Images in

Allergy
and

Immunology
William T. Shearer, MD, PhD,a Charlotte Cunningham-Rundles, MD, PhD,b Mark Ballow, MD,c Hans D. Ochs, MD,d and Raif S. Geha, MDe

Images in immunodeficiency
Editor’s note: This feature, Images in allergy and immunology, is designed to highlight current concepts of the immunopathology of allergic diseases and other common immunologically mediated diseases. The presentation will appear as sets of images that involve cross-pathology, histopathology, and molecular pathology and will cover a range of topics of interest to allergists and immunologists.
FIG 1. DiGeorge syndrome. The characteristic facies of infants with DiGeorge syndrome include widened epicanthal folds, flattened nasal bridge, short philtrum, recessed chin, rounded small mouth, and low set, posteriorly rotated ears with simplified helices. The photo was obtained for purposes of medical publication by Dr William T. Shearer with written parental permission for medical publication and with the collaboration of Dr Fabienne Dayer-Pastore, Texas Children’s Hospital, Houston, Tex.

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This month’s issue of the Journal is devoted to the theme of primary immunodeficiency. Photos of patients both on the cover of the Journal and in this Images in Allergy article put faces on the diagnoses of immunodeficiency. As part of the rich tradition of medical education where students and residents follow

From athe Departments of Pediatrics and Immunology, Baylor College of Medicine and Texas Children’s Hospital, Houston; bMount Sinai Medical Center, New York, NY; cAllergy & Immunology Division, State University of New York at Buffalo and Women and Children’s Hospital of Buffalo; dthe Department of Pediatrics, University of Washington School of Medicine and Children’s Hospital and Regional Medical Center, Seattle; and eHarvard Medical School and Boston Children’s Hospital, Boston. Dr Shearer is supported by National Institutes of Health (NIH) grants AI27551, AI069441, AI36211, AI315714, HD41983, HD052102, HD17427, RR0188, HL079533, HL72705, HL78522, and RAT003084A and contract AI41089; the Pediatric Research and Education Fund, Baylor College of Medicine; and the David Fund, the Pediatrics AIDS Fund, and the Immunology Research Fund, Texas Children’s Hospital. Dr Ochs is supported by NIH grant HD17427, the Jeffrey Modell Foundation, the Immunodeficiency Foundation, and the DeJoria Wiskott-Aldrich Research Fund. Dr Geha is supported by NIH grant AI315714. Disclosure of potential conflict of interest: C. Cunningham-Rundles is on the advisory boards of Omrix, Baxter, and Talecris. M. Balow has received grant support from Nabi Biopharmaceutical and Bio Products Laboratories and is on the speakers’ bureau for AstraZeneca. The rest of the authors have declared that they have no conflict of interest. Received for publication August 14, 2007; accepted for publication August 17, 2007. Reprint requests: William T. Shearer, MD, PhD, Department of Pediatrics, Section of Allergy and Immunology, Baylor College of Medicine, 6621 Fannin Street (MC-FC330.01), Houston, TX 77030. E-mail: wtsheare@TexasChildrensHospital.org. J Allergy Clin Immunol 2007;120:982-4. 0091-6749/$32.00 Ó 2007 American Academy of Allergy, Asthma & Immunology doi:10.1016/j.jaci.2007.08.042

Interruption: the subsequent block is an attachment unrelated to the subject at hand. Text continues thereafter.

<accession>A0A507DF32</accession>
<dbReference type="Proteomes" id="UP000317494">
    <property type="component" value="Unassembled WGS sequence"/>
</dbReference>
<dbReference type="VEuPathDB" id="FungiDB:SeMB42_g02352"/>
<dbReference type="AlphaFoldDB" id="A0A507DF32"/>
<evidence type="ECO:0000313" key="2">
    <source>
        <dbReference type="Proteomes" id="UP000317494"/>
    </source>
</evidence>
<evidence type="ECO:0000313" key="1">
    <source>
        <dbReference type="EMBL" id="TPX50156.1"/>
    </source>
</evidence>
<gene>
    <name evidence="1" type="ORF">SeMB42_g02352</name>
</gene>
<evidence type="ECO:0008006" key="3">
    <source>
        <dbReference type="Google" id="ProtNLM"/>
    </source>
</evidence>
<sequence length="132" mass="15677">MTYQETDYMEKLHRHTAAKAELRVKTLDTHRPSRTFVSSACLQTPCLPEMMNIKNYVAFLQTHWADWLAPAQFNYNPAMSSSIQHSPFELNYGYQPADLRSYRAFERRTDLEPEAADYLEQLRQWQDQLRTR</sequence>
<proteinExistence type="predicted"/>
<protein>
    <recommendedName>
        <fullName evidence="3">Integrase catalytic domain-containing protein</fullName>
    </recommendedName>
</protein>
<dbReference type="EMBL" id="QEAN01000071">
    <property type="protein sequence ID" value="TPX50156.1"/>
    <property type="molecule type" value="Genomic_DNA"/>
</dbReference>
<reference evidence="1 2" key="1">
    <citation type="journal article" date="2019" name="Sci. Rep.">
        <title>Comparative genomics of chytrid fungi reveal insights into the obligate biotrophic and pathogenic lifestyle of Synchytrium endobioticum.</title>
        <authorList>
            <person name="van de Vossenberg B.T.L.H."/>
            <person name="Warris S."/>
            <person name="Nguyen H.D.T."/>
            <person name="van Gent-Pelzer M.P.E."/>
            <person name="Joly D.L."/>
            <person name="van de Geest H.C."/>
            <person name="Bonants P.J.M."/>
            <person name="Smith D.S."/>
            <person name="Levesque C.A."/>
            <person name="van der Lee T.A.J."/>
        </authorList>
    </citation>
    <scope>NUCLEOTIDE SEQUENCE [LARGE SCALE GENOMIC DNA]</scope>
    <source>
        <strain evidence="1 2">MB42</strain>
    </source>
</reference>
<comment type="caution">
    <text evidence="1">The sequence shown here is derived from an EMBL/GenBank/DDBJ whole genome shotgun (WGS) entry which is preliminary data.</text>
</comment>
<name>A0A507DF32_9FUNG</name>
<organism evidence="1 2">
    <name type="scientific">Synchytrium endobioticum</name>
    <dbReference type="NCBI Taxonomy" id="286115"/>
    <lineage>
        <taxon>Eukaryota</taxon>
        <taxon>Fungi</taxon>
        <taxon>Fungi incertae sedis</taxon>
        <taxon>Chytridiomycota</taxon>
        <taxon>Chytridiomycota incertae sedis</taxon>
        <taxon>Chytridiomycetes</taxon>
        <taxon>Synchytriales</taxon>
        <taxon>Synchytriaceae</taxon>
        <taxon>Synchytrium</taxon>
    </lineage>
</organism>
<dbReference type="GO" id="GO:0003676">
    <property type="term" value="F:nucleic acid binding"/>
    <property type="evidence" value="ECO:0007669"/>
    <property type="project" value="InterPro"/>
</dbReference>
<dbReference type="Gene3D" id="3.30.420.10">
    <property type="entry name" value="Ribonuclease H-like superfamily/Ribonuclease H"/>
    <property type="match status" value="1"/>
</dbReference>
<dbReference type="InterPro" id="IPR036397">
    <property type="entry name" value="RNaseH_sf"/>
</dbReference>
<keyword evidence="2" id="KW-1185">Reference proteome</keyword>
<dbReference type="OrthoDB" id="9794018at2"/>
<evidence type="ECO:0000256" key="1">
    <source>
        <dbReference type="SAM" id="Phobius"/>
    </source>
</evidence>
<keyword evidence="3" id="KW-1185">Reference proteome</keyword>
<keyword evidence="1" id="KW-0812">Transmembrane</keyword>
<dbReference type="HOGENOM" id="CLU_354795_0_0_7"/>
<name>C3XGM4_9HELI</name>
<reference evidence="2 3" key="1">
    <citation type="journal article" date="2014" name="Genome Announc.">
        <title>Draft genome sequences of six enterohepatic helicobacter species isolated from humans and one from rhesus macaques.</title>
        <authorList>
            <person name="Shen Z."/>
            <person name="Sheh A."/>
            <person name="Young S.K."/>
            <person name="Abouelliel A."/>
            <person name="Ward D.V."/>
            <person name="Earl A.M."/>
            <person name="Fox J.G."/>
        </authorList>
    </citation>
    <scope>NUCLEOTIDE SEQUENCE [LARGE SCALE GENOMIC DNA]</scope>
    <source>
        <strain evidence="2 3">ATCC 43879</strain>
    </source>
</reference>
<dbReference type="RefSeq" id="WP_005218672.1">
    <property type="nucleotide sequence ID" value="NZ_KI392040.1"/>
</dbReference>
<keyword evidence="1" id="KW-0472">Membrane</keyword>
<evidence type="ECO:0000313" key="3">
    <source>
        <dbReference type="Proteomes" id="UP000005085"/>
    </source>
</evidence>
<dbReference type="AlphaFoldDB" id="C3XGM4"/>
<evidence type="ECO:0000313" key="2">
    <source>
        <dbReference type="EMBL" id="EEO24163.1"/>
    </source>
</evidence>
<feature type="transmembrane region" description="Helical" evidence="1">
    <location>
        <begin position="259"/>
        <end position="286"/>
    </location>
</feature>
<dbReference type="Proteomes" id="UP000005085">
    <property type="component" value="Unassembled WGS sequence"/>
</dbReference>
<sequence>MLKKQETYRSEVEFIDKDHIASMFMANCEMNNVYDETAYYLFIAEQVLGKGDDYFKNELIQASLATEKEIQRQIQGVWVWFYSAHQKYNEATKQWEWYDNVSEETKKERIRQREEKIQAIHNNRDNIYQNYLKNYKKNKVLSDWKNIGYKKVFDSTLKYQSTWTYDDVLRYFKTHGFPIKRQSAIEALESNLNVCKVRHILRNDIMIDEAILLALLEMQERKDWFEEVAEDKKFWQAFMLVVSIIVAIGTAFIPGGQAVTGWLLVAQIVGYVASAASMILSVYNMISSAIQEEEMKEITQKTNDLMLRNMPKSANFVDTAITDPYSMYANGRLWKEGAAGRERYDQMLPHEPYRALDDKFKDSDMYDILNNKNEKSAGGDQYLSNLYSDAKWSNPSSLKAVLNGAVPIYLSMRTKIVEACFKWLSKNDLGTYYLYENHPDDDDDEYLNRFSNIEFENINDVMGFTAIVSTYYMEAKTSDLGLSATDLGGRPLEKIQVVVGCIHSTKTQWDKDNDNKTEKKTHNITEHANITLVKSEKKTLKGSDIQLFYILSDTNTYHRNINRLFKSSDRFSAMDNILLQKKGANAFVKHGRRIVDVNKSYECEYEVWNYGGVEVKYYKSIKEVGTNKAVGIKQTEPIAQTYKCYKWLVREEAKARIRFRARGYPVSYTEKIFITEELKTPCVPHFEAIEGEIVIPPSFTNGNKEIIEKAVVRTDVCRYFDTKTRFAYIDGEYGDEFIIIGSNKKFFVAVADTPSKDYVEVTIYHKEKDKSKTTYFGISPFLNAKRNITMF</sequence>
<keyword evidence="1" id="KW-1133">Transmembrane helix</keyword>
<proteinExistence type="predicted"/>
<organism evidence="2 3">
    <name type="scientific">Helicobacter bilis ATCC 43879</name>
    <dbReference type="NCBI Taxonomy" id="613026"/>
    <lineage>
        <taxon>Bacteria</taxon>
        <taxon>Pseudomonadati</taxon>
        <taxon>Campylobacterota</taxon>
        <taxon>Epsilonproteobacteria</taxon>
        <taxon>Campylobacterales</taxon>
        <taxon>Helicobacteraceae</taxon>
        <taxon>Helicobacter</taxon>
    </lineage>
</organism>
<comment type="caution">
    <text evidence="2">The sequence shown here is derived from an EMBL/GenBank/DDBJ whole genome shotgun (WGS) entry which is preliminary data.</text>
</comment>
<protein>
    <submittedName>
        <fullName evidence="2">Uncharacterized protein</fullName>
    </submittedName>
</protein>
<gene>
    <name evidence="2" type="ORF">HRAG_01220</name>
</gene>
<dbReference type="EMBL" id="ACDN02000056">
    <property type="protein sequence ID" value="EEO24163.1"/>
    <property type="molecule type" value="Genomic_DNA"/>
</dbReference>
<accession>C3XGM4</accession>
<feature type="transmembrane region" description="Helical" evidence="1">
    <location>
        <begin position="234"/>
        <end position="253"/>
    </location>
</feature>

FIG 2. Hyper-IgE syndrome. Also known as Job syndrome, this immunodeficiency has a distinct facial expression with mild asymmetry, prominent jaw, and wide nasal ala. Eczematous skin lesions, recurrent staphylococcal skin infections, recurrent episodes of pneumonias often due to Staphylococcus aureus, pneumatoceles, and mucocutaneous candidiasis are common. Delayed shedding of primary teeth and skeletal abnormalities including severe scoliosis and recurrent pathologic fractures further characterize these patients. The morbidity of this disease varies, and some patients survive into adulthood, as did the patient pictured here. Written permission of the patient was obtained for use of this picture for medical publication through the courtesy of Dr Charlotte Cunningham-Rundles, Mount Sinai Medical Center, New York, NY, and the Immune Deficiency Foundation, Towson, Md.

teachers on patient rounds and witness the expression of human illness and its successful treatment, so, too, will we take the reader on the rounds of immunodeficient patients who have appeared in our clinics and hospitals. Many times, the appearance of patients tell us instantly what the diagnosis is, such as those with